Third, believe what is in your heart and learn to defend it. Deep down, we all know that abstinence education will work better than condom education, and there is solid research to support this. Unfortunately, proponents of condom-based sex-ed programs are expert at repeating the false assertion that abstinence education is unproven. Sex Respect’s website cites research showing that program’s effectiveness, and the FASTFACTS above reference more. Learn the strengths of abstinence programs, and be prepared to defend them.

Fourth, gather other parents as partners. You’ll need a crowd if you have any hope of influencing your school board. Parents need to be prepared to attend school board meetings, to speak during public comment, and to write letters to both the school board and your local newspaper. (In fact, one of the most successful strategies you can adopt is to get a local reporter to understand your point of view before you ever take the issue to your school board. The power of the press can make you or break you.)

Fifth, the partners should all pull their kids out of sex-ed classes. There is no better way to make your school board sit up and take notice than to have numbers on your side. If 99% of all students take the existing classes, school boards won’t see any need for change. Talk to youth ministers in your community and enlist them in the effort to convince parents to opt their kids out of sex-ed classes. An appropriate opt-out form can be found at www.ccv.org/images/StudentOptOutNotice.htm. Make copies and distribute them to other families. More important than making your point to the school board, you’ll be protecting kids from the kinds of destructive curricula that are standard sex-education fare today.

Sixth, do not try to remove the existing sex-education curriculum. Instead, show your school board that there are a great number of parents who want abstinence education offered as a choice in your district. Ask them to offer both comprehensive sex education and abstinence-until-marriage sex education, just like they offer Spanish and French, or Woodshop and Auto. They will tell you it’s too expensive; ask them why they offer both Drawing and Painting. They will tell you the master schedule is too hard to change; ask them to offer abstinence education in the first quarter of the school year. They will tell you that the existing program is proven to be effective; ask them to show you the research. Be gentle but persistent, and get them to see that they have a responsibility to serve all students in the district, those who are sexually active as well as those who would find comprehensive sex ed offensive.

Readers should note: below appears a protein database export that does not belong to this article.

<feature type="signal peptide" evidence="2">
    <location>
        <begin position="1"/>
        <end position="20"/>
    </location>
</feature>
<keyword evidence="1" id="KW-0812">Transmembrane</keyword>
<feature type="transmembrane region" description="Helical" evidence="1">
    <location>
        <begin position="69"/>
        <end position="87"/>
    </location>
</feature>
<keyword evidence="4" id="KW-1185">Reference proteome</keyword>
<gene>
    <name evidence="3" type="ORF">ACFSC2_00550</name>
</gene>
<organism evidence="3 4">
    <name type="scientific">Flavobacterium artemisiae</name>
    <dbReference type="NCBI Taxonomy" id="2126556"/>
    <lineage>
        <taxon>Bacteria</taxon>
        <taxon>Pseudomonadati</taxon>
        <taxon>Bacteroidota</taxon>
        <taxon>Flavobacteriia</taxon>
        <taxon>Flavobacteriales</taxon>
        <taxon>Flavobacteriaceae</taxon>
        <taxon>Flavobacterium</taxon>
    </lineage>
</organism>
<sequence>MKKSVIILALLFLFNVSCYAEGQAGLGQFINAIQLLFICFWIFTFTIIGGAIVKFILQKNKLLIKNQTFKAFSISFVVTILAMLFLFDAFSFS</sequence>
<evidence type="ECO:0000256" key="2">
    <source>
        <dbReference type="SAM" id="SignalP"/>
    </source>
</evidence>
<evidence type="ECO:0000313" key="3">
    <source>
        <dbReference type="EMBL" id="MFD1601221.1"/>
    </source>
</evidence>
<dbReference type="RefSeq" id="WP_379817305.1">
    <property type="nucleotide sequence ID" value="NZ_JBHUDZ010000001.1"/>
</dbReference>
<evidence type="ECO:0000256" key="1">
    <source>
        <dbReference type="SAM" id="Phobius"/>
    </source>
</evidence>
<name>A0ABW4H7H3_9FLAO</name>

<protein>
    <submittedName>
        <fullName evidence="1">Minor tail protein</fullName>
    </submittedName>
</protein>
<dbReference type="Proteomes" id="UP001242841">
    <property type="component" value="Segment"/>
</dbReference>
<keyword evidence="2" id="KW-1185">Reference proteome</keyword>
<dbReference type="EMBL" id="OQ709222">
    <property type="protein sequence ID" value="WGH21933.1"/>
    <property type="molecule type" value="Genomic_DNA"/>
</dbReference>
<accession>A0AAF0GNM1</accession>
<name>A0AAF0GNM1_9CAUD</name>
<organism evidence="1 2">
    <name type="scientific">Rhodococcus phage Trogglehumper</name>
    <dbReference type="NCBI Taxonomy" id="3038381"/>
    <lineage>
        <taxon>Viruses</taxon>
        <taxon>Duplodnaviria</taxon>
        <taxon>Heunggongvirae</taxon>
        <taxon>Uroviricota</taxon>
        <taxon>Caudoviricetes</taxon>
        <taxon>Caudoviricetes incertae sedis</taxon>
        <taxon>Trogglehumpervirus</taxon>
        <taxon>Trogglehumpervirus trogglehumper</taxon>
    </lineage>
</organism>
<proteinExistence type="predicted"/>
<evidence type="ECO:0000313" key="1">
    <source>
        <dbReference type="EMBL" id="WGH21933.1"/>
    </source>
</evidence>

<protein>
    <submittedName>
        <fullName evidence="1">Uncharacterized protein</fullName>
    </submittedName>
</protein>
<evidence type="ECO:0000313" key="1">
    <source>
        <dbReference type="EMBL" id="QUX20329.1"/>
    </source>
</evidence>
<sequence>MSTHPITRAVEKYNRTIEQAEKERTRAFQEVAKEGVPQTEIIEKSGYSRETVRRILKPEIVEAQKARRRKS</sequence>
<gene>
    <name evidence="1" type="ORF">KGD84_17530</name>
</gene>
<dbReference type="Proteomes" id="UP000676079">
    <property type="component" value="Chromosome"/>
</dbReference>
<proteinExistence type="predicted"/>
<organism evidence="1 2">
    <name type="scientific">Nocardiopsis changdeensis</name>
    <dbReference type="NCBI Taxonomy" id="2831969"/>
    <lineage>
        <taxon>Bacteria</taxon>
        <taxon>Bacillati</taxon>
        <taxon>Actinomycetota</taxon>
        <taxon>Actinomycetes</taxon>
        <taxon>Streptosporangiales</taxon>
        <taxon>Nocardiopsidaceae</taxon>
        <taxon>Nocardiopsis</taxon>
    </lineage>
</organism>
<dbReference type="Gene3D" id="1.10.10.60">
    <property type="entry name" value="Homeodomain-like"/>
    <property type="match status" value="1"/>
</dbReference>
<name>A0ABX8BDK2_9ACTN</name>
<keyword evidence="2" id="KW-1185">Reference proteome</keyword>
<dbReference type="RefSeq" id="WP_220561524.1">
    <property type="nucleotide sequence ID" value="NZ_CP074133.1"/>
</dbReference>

There are several reasons for this approach. First, there truly are parents who want the school to teach their kids about condoms. Some of these people vehemently believe that it would be immoral to teach abstinence-only sex ed. Many of these are excellent fighters, and they will have the power of Planned Parenthood and GLSEN on their side. They will accuse you of trying to ram your morality down their kids’ throats, of trying to institute a fear and shame-based curriculum, and of withholding critical health information from their kids. Their rhetoric is good, and they will probably win.

But if you instead request that your school district offer a choice, you’ll have co-opted the other side’s language and many of their arguments will evaporate. You won’t be forcing your morality down their kids’ throats, they’ll be forcing theirs down yours. You won’t be making their kids feel fear and shame, you’ll be offering alternatives for families who value abstinence. You won’t be withholding health information from sexually active kids, you’ll be providing support for the healthiest lifestyle young people can adopt.

Remember, prayer, hard work, and strong partnerships can make a difference in your school district. It won’t be easy, but it can be eternally important.

ACKNOWLEDGEMENT

Toni Collins. "The Pitfalls of Sex Education." Catholic Exchange (July, 2003).

This article reprinted with permission from Catholic Exchange.

THE AUTHOR

Toni Collins is a convert to the Catholic faith, and has worked with Catholic youth in music ministry for 19 years. She and her husband, Rick, are the parents of four daughters.

Copyright © 2003 Catholic Exchange